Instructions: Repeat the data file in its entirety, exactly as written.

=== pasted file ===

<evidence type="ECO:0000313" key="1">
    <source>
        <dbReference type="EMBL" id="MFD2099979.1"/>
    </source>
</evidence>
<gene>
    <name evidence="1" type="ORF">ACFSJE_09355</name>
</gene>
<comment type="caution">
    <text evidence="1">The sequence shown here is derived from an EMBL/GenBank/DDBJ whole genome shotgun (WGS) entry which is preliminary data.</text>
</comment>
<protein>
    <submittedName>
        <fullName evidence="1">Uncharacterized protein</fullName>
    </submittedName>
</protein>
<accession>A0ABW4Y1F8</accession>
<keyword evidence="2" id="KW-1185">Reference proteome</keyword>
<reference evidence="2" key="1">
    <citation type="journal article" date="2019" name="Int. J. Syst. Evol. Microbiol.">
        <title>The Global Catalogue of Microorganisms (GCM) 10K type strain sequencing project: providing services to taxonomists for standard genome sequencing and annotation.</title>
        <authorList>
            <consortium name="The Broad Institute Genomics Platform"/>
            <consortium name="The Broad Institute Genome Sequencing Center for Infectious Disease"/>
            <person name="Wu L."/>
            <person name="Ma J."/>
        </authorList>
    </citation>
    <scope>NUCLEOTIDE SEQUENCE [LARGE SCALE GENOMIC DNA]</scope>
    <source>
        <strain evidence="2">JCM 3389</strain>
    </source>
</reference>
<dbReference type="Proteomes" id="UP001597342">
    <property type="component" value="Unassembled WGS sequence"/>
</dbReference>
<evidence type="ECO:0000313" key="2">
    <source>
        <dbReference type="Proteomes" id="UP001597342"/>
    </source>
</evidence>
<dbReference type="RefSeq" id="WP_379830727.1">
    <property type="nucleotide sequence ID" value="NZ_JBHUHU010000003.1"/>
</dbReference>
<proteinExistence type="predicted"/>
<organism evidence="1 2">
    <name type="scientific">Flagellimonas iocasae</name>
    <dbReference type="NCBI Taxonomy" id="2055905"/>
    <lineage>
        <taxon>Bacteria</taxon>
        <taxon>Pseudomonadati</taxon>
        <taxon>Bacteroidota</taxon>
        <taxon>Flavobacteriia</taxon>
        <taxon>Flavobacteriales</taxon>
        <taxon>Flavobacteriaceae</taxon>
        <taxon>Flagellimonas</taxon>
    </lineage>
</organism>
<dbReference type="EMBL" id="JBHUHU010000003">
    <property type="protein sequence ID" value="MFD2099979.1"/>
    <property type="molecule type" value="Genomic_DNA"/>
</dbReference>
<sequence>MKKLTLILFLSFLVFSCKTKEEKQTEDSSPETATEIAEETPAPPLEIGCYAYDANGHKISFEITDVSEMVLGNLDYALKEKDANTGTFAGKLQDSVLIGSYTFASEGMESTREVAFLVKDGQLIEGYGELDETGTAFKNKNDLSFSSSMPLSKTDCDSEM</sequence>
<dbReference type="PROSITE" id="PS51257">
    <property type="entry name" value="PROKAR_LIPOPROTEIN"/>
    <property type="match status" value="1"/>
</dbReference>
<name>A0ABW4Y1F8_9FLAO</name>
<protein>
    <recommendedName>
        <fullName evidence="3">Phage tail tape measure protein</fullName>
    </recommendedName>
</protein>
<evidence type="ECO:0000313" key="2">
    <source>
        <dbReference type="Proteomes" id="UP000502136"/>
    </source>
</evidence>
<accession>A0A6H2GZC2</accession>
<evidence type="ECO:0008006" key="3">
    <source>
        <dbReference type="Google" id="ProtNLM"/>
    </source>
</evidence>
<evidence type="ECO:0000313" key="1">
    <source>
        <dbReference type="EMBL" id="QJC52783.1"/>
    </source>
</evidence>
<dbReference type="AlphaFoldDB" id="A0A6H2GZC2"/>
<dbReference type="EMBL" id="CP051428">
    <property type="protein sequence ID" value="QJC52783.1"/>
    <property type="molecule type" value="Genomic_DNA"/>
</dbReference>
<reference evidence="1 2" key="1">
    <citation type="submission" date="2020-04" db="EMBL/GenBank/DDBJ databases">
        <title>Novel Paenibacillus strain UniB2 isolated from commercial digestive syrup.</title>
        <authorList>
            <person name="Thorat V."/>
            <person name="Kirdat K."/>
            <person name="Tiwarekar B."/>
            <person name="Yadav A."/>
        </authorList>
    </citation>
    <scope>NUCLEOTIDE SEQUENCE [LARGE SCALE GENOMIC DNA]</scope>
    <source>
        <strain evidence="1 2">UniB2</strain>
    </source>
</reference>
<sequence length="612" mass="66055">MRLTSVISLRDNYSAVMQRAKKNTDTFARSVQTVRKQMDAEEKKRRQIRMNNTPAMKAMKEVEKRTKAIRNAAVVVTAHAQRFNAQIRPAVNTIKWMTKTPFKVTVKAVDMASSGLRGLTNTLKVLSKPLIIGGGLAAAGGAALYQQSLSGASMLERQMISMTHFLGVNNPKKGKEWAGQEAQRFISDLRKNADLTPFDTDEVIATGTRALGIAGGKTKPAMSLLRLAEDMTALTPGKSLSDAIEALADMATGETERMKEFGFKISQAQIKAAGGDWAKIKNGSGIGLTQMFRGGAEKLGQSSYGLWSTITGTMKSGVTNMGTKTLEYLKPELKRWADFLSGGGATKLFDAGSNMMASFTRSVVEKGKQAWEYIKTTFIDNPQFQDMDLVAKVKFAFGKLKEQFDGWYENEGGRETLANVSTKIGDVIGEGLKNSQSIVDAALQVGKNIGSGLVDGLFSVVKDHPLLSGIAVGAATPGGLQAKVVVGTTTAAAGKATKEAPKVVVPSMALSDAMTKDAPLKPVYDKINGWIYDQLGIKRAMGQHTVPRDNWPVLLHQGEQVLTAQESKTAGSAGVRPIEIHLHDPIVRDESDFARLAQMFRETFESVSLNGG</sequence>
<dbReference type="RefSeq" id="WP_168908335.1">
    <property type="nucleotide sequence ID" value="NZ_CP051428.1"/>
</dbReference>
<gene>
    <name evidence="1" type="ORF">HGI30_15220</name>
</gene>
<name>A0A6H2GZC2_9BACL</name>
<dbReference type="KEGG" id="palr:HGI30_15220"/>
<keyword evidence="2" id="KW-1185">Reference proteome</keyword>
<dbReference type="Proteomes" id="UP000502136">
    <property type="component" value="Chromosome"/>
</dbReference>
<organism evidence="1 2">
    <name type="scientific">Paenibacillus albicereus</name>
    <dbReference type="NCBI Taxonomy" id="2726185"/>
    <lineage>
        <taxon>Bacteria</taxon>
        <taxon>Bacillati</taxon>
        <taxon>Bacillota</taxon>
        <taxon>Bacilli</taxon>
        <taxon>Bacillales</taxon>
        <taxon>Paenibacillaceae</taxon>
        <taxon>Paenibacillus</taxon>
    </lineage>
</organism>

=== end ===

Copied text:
<evidence type="ECO:0000313" key="1">
    <source>
        <dbReference type="EMBL" id="MFD2099979.1"/>
    </source>
</evidence>
<gene>
    <name evidence="1" type="ORF">ACFSJE_09355</name>
</gene>
<comment type="caution">
    <text evidence="1">The sequence shown here is derived from an EMBL/GenBank/DDBJ whole genome shotgun (WGS) entry which is preliminary data.</text>
</comment>
<protein>
    <submittedName>
        <fullName evidence="1">Uncharacterized protein</fullName>
    </submittedName>
</protein>
<accession>A0ABW4Y1F8</accession>
<keyword evidence="2" id="KW-1185">Reference proteome</keyword>
<reference evidence="2" key="1">
    <citation type="journal article" date="2019" name="Int. J. Syst. Evol. Microbiol.">
        <title>The Global Catalogue of Microorganisms (GCM) 10K type strain sequencing project: providing services to taxonomists for standard genome sequencing and annotation.</title>
        <authorList>
            <consortium name="The Broad Institute Genomics Platform"/>
            <consortium name="The Broad Institute Genome Sequencing Center for Infectious Disease"/>
            <person name="Wu L."/>
            <person name="Ma J."/>
        </authorList>
    </citation>
    <scope>NUCLEOTIDE SEQUENCE [LARGE SCALE GENOMIC DNA]</scope>
    <source>
        <strain evidence="2">JCM 3389</strain>
    </source>
</reference>
<dbReference type="Proteomes" id="UP001597342">
    <property type="component" value="Unassembled WGS sequence"/>
</dbReference>
<evidence type="ECO:0000313" key="2">
    <source>
        <dbReference type="Proteomes" id="UP001597342"/>
    </source>
</evidence>
<dbReference type="RefSeq" id="WP_379830727.1">
    <property type="nucleotide sequence ID" value="NZ_JBHUHU010000003.1"/>
</dbReference>
<proteinExistence type="predicted"/>
<organism evidence="1 2">
    <name type="scientific">Flagellimonas iocasae</name>
    <dbReference type="NCBI Taxonomy" id="2055905"/>
    <lineage>
        <taxon>Bacteria</taxon>
        <taxon>Pseudomonadati</taxon>
        <taxon>Bacteroidota</taxon>
        <taxon>Flavobacteriia</taxon>
        <taxon>Flavobacteriales</taxon>
        <taxon>Flavobacteriaceae</taxon>
        <taxon>Flagellimonas</taxon>
    </lineage>
</organism>
<dbReference type="EMBL" id="JBHUHU010000003">
    <property type="protein sequence ID" value="MFD2099979.1"/>
    <property type="molecule type" value="Genomic_DNA"/>
</dbReference>
<sequence>MKKLTLILFLSFLVFSCKTKEEKQTEDSSPETATEIAEETPAPPLEIGCYAYDANGHKISFEITDVSEMVLGNLDYALKEKDANTGTFAGKLQDSVLIGSYTFASEGMESTREVAFLVKDGQLIEGYGELDETGTAFKNKNDLSFSSSMPLSKTDCDSEM</sequence>
<dbReference type="PROSITE" id="PS51257">
    <property type="entry name" value="PROKAR_LIPOPROTEIN"/>
    <property type="match status" value="1"/>
</dbReference>
<name>A0ABW4Y1F8_9FLAO</name>
<protein>
    <recommendedName>
        <fullName evidence="3">Phage tail tape measure protein</fullName>
    </recommendedName>
</protein>
<evidence type="ECO:0000313" key="2">
    <source>
        <dbReference type="Proteomes" id="UP000502136"/>
    </source>
</evidence>
<accession>A0A6H2GZC2</accession>
<evidence type="ECO:0008006" key="3">
    <source>
        <dbReference type="Google" id="ProtNLM"/>
    </source>
</evidence>
<evidence type="ECO:0000313" key="1">
    <source>
        <dbReference type="EMBL" id="QJC52783.1"/>
    </source>
</evidence>
<dbReference type="AlphaFoldDB" id="A0A6H2GZC2"/>
<dbReference type="EMBL" id="CP051428">
    <property type="protein sequence ID" value="QJC52783.1"/>
    <property type="molecule type" value="Genomic_DNA"/>
</dbReference>
<reference evidence="1 2" key="1">
    <citation type="submission" date="2020-04" db="EMBL/GenBank/DDBJ databases">
        <title>Novel Paenibacillus strain UniB2 isolated from commercial digestive syrup.</title>
        <authorList>
            <person name="Thorat V."/>
            <person name="Kirdat K."/>
            <person name="Tiwarekar B."/>
            <person name="Yadav A."/>
        </authorList>
    </citation>
    <scope>NUCLEOTIDE SEQUENCE [LARGE SCALE GENOMIC DNA]</scope>
    <source>
        <strain evidence="1 2">UniB2</strain>
    </source>
</reference>
<sequence length="612" mass="66055">MRLTSVISLRDNYSAVMQRAKKNTDTFARSVQTVRKQMDAEEKKRRQIRMNNTPAMKAMKEVEKRTKAIRNAAVVVTAHAQRFNAQIRPAVNTIKWMTKTPFKVTVKAVDMASSGLRGLTNTLKVLSKPLIIGGGLAAAGGAALYQQSLSGASMLERQMISMTHFLGVNNPKKGKEWAGQEAQRFISDLRKNADLTPFDTDEVIATGTRALGIAGGKTKPAMSLLRLAEDMTALTPGKSLSDAIEALADMATGETERMKEFGFKISQAQIKAAGGDWAKIKNGSGIGLTQMFRGGAEKLGQSSYGLWSTITGTMKSGVTNMGTKTLEYLKPELKRWADFLSGGGATKLFDAGSNMMASFTRSVVEKGKQAWEYIKTTFIDNPQFQDMDLVAKVKFAFGKLKEQFDGWYENEGGRETLANVSTKIGDVIGEGLKNSQSIVDAALQVGKNIGSGLVDGLFSVVKDHPLLSGIAVGAATPGGLQAKVVVGTTTAAAGKATKEAPKVVVPSMALSDAMTKDAPLKPVYDKINGWIYDQLGIKRAMGQHTVPRDNWPVLLHQGEQVLTAQESKTAGSAGVRPIEIHLHDPIVRDESDFARLAQMFRETFESVSLNGG</sequence>
<dbReference type="RefSeq" id="WP_168908335.1">
    <property type="nucleotide sequence ID" value="NZ_CP051428.1"/>
</dbReference>
<gene>
    <name evidence="1" type="ORF">HGI30_15220</name>
</gene>
<name>A0A6H2GZC2_9BACL</name>
<dbReference type="KEGG" id="palr:HGI30_15220"/>
<keyword evidence="2" id="KW-1185">Reference proteome</keyword>
<dbReference type="Proteomes" id="UP000502136">
    <property type="component" value="Chromosome"/>
</dbReference>
<organism evidence="1 2">
    <name type="scientific">Paenibacillus albicereus</name>
    <dbReference type="NCBI Taxonomy" id="2726185"/>
    <lineage>
        <taxon>Bacteria</taxon>
        <taxon>Bacillati</taxon>
        <taxon>Bacillota</taxon>
        <taxon>Bacilli</taxon>
        <taxon>Bacillales</taxon>
        <taxon>Paenibacillaceae</taxon>
        <taxon>Paenibacillus</taxon>
    </lineage>
</organism>